U.S. v. Giffen
326 F. Supp. 2d 497 (S.D.N.Y. 2004)
Avoiding International Bribery Issues by Just Becoming a Government Official
Kazakhstan, formerly a republic of the Soviet Union, became a sovereign nation in 1991 and has vast oil and gas reserves, which are the property of the Kazakh government. With its independence, Kazakh officials had the opportunity to sell oil and gas rights to companies from around the world. James H. Giffen was the principal shareholder in Mercator Corporation, a New York Company. Between 1995 and 1999, Giffen was alleged to have made $78 million in payments to Nurlan Balgimaev, the former Prime Minister and Oil Minister of the Republic of Kazakhstan, and Nursultan Nazarbaev, the President of Kazakhstan, in violation of the FCPA. Giffen moved to have the charges dismissed because he had been named, on August 1, 1995, a Counselor to the President of Kazakhstan. The Counselor position was a semiofficial title and Giffen advised the officials on oil and gas deals. Indeed, Giffen's advice tended to favor contracts with Mercator. However, Giffen moved to dismiss the FCPA charges on the grounds that he was a government official in Kazakhstan and thereby immune from prosecution under the act of state doctrine and, that, as a public official of the Kazakh government he was immune from prosecution. He also asked for dismissal on the grounds that his payments were facilitating—that he merely made the payments to gain access to the officials and that there were no direct contracts in play when he made the payments.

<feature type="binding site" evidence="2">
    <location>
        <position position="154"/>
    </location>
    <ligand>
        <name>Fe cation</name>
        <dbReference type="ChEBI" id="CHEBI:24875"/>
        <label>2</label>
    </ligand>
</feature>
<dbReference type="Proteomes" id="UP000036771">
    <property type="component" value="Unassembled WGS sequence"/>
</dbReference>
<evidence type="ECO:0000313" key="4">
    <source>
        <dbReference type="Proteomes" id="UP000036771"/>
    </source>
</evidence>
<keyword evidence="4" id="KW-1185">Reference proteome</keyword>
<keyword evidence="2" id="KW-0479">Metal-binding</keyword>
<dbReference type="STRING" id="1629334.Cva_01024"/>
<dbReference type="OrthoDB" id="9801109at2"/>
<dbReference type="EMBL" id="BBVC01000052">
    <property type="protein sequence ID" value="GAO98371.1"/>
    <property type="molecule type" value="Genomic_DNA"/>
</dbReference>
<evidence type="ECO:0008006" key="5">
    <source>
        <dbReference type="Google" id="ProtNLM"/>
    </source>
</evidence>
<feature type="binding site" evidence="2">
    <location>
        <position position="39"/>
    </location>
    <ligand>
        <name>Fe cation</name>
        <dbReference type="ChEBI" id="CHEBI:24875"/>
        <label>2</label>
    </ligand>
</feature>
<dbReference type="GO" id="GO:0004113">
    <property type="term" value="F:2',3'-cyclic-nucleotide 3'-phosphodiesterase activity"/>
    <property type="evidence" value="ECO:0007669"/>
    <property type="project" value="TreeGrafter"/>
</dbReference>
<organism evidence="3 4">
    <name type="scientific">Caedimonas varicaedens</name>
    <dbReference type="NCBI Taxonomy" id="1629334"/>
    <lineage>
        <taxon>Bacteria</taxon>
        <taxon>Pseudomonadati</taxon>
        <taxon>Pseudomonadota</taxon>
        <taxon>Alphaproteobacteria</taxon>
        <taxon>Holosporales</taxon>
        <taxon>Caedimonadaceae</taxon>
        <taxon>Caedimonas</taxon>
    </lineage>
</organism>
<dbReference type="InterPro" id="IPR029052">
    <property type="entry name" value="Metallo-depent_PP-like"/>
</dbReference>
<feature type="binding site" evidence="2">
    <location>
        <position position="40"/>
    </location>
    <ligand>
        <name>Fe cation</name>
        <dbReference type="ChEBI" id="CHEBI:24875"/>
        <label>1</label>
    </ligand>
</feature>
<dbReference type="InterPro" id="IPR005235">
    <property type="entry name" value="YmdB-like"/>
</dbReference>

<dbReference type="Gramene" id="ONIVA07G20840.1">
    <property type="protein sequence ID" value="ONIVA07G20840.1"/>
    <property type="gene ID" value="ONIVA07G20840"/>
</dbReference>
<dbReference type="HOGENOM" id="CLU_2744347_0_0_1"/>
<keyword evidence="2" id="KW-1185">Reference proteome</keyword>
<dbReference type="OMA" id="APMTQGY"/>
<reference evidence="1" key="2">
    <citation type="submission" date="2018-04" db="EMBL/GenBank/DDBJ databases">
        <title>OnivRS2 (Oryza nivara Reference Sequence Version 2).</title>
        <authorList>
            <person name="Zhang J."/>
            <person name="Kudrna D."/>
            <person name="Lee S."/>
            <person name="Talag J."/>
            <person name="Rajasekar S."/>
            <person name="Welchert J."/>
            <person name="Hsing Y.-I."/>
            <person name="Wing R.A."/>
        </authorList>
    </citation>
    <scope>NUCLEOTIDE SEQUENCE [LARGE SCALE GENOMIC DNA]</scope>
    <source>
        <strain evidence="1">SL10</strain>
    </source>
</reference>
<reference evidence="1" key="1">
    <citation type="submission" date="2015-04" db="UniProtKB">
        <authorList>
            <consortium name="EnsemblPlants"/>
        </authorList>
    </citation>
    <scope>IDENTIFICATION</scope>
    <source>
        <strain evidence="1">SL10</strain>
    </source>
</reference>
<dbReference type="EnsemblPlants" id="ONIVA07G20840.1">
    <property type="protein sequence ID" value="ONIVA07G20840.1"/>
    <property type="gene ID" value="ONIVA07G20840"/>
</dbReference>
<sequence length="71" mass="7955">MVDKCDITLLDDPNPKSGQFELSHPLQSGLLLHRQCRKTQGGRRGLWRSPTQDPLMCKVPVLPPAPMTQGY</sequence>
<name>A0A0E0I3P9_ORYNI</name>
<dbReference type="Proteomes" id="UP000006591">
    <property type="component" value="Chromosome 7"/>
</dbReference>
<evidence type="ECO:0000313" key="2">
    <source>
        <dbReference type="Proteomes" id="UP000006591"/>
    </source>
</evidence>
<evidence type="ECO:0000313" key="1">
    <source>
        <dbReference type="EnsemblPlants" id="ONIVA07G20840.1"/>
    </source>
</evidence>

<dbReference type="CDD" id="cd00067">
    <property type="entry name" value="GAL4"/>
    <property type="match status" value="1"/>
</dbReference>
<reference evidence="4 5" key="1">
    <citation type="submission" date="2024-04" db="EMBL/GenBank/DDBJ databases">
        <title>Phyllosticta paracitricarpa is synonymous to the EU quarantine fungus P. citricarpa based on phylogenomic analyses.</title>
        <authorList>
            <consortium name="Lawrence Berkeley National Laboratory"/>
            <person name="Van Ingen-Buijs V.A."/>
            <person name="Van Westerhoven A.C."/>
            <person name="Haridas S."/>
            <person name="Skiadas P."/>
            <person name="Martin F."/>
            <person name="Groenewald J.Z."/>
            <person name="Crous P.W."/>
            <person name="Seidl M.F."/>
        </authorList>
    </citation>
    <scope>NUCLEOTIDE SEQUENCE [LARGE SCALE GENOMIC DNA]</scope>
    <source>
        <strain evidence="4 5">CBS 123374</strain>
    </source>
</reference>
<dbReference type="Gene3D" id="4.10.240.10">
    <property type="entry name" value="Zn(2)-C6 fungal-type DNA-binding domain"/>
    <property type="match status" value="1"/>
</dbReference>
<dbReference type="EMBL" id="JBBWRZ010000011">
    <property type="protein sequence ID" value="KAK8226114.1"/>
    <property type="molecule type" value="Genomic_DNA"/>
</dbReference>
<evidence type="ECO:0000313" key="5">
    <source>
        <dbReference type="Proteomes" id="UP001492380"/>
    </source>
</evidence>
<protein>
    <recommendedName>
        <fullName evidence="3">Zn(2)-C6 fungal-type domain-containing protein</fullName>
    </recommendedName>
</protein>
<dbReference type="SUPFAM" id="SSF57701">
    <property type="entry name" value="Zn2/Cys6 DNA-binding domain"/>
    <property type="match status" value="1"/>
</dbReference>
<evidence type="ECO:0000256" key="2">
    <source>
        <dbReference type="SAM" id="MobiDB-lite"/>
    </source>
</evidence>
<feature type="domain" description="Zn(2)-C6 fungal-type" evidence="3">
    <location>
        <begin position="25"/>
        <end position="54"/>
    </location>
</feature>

PAULEY III, District Judge
I. Foreign Corrupt Practices Act
The FCPA makes it illegal for an individual or company in the United States to make illicit payments to a foreign official to cause that foreign official to assist in obtaining or retaining business for the payor.
Despite the FCPA's prohibition on bribery of foreign officials, an exception exists for "facilitating" payments to "expedite or to secure the performance of a routine governmental action by a foreign official, political party, or party official." The term "routine governmental action," however, does not extend to decisions by a foreign official to award new business or continue business with a particular contractor.
Giffen does not dispute the FCPA's applicability to the actions charged in the indictment. Accepting those allegations as true, the illicit payments to senior Kazakh officials were for the sole purpose of obtaining and retaining business for Mercator. Giffen does not argue that the $78 million was a "facilitating" payment. Nor could the alleged payments be characterized as "facilitating" a routine governmental action because, as alleged in the indictment, they were primarily intended to influence the senior Kazakh officials to award new business to Mercator.
II. Act of State Doctrine
"[T]he act of state doctrine ... 'precludes the courts of this country from inquiring into the validity of the Public acts a recognized foreign sovereign power committed within its own territory.'" While a United States court may question the wisdom of a foreign sovereign act, it may not rule on its legality or validity.